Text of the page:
There are 21 gold-plated chandeliers at 1214 Warren Ave. N. The original Corinthian columns were restored by the homeowners after they purchased it in 1996.
There are 21 gold-plated chandeliers at 1214 Warren Ave. N. The original Corinthian columns were restored by the homeowners after they purchased it in 1996.
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Downsizing can be hard, especially for a Queen Anne couple that has spent nearly three decades restoring and improving upon their 1902 colonial mansion.

As they plan a move to Renton, they’ve put their 10,000-square-foot property on the market with an asking price of $11 million, which is $10.4 million more than what they purchased it for in 1996.

Listing agent Janice Cai of Hometown Advisor Real Estate connected Queen Anne News with a tour of the home with one of the owners.

While working in a small town in Michigan, paying off medical school debt, the couple began looking at homes in Seattle. They first saw the colonial mansion listed in the Seattle Times for $2.5 million. At that time it was a mix of Queen Anne style and 1975 contemporary, the homeowner tells Queen Anne News.

They later discovered that the Queen Anne home had been built by W. J. Whitney and Anna Whitney for their daughter to live in. W.J. Whitney owned the Seattle National Bank, which would later merge with two other banks to become Seafirst.

The price on the home kept dropping, and they ended up acquiring it for just $635,000. The couple had considered converting the property to condos, selling two and keeping one for them.

A friend sent over a talented architect, who changed their minds and exposed the building’s true potential.

“At the end of it, he said, ‘These columns are not for support. Do you mind if I poke a small hole?’” the homeowner said of the columns at the front of the house.

Then the architect asked for permission to make a larger hole, exposing the original Corinthian columns visible on the front exterior and in the entryway. After confirming there was original facade that needed to be uncovered, the architect drew up three configurations for how the house could be renovated on a napkin, and the homeowners began the long restoration process, which included removing the ‘70s from their new home.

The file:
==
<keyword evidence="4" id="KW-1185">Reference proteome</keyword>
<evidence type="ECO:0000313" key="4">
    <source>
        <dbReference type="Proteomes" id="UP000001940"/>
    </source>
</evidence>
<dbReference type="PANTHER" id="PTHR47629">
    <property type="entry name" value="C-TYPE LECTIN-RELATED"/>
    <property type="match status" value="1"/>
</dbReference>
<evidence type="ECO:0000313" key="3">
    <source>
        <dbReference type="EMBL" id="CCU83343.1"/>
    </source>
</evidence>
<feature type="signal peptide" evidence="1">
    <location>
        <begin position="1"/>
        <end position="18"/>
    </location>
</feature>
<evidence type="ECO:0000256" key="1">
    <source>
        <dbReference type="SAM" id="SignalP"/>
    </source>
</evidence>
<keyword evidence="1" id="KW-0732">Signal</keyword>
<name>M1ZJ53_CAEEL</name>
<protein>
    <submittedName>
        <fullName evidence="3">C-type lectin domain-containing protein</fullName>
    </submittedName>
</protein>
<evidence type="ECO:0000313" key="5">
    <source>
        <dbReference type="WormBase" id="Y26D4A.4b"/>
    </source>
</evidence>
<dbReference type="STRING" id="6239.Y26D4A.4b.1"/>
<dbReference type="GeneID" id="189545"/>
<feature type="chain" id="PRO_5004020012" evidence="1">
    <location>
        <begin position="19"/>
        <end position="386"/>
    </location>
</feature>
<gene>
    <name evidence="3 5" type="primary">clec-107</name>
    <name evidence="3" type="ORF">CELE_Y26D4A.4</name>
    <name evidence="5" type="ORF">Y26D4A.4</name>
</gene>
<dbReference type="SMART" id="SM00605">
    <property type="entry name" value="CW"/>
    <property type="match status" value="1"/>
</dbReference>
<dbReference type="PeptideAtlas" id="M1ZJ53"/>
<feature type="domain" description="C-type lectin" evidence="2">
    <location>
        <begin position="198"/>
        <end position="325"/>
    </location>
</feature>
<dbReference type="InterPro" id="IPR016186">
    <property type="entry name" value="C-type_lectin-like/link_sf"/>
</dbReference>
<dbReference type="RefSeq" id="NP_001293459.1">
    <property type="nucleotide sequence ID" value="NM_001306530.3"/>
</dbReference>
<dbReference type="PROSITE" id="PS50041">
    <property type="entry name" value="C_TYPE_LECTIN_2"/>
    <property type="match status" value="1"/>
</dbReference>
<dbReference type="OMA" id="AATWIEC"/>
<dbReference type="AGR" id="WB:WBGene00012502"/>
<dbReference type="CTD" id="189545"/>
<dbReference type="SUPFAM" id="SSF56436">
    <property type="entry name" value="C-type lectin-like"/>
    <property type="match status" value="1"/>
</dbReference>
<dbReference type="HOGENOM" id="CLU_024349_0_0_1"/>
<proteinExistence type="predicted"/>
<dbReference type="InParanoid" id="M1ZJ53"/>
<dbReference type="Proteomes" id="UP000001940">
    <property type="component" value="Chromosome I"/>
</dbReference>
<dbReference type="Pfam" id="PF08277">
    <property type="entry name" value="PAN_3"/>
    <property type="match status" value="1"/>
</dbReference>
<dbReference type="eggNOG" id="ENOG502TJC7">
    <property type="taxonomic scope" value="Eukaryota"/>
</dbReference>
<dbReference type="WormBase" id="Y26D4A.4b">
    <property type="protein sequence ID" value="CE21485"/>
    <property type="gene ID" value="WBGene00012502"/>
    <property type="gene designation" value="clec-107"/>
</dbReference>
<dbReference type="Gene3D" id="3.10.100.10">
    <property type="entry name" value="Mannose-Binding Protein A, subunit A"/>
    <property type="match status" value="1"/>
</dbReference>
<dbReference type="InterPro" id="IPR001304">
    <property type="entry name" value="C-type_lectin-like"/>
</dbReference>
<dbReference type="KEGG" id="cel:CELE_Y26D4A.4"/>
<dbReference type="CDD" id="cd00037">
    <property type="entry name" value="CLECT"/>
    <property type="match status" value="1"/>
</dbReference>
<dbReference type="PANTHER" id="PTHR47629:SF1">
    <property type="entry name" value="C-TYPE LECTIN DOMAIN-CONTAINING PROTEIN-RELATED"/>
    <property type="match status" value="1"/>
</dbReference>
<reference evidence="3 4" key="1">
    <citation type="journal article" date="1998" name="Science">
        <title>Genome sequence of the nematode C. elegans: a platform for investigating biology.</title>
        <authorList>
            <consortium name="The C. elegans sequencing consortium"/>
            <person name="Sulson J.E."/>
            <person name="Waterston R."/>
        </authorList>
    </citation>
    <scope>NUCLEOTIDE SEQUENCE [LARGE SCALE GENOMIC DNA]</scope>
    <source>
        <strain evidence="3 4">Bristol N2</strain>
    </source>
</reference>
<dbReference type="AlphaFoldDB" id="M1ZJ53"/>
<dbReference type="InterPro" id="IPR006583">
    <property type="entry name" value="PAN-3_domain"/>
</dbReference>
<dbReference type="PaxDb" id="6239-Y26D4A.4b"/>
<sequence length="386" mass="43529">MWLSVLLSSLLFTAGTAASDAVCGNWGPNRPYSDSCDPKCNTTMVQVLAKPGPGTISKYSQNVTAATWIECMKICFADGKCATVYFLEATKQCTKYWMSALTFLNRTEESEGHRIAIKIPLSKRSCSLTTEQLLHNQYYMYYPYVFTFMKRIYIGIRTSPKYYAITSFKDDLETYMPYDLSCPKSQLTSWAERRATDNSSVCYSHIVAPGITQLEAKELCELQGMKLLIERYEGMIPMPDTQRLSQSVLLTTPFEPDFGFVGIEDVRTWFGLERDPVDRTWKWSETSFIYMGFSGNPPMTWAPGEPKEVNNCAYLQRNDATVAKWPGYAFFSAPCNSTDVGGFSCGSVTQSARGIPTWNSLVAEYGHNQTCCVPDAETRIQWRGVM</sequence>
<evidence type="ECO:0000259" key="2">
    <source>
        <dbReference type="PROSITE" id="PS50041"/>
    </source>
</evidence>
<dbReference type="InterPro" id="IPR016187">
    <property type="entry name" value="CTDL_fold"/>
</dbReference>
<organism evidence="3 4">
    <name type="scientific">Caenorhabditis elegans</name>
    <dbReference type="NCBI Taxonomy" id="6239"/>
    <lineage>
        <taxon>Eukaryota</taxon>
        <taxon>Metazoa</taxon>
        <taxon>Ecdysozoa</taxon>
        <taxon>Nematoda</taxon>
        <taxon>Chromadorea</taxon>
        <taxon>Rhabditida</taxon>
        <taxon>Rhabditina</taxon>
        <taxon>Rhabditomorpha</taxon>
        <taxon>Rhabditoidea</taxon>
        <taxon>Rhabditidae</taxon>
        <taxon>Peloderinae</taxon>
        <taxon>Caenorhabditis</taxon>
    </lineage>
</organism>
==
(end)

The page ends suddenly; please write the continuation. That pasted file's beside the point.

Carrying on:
The homeowner tells Queen Anne News they spent more than 20 years restoring and modernizing the home, taking on one room at a time.

A small room where servants would wait to serve the next course outside the dining room is now a music room, for example. An inset fridge replaced the large smoker in the ground-floor kitchen; there’s a breakfast kitchen on the second floor, close to the first master bedroom, and another on the third floor.

Artisans brought in for everything from rockwork to furniture-grade moldings were told to take their time.

“It’s tough,” the homeowner said of selling the property. “A lot of our lives went into this house. Our daughter grew up here.”

A few original chandeliers were preserved, while 21 were custom-made in Italy and gold plated, as were the bidets and bath fixtures; there are 7 1/2 bathrooms.

An original stained glass window can be found above the stairway landing between the first and second floor.

The best vantage point is on the third floor, providing unobstructed views of Seattle Center and the Puget Sound. The homeowner proudly informed Queen Anne News that it was featured during the 1990 Goodwill Games.

“The view they used behind Larry King they shot from the third story of this house,” he said.

That view is found in the “Party Room,” which includes a lot of space for entertaining, a wet bar and kitchen.

Heading back down the Queen Anne mansion to the basement, there’s a movie theater, game room and gym. The homeowners used what was left of the quarter-million pounds of granite and marble imported from a quarry in China for the stairs.

Much more information about this home at 1214 Warren Ave. N. is available at homesnap.com/WA/Seattle/1214-Warren-Avenue-N. The listing agent can be contacted at 425-691-6998 or janice.cai@HometownAdvisorRE.com.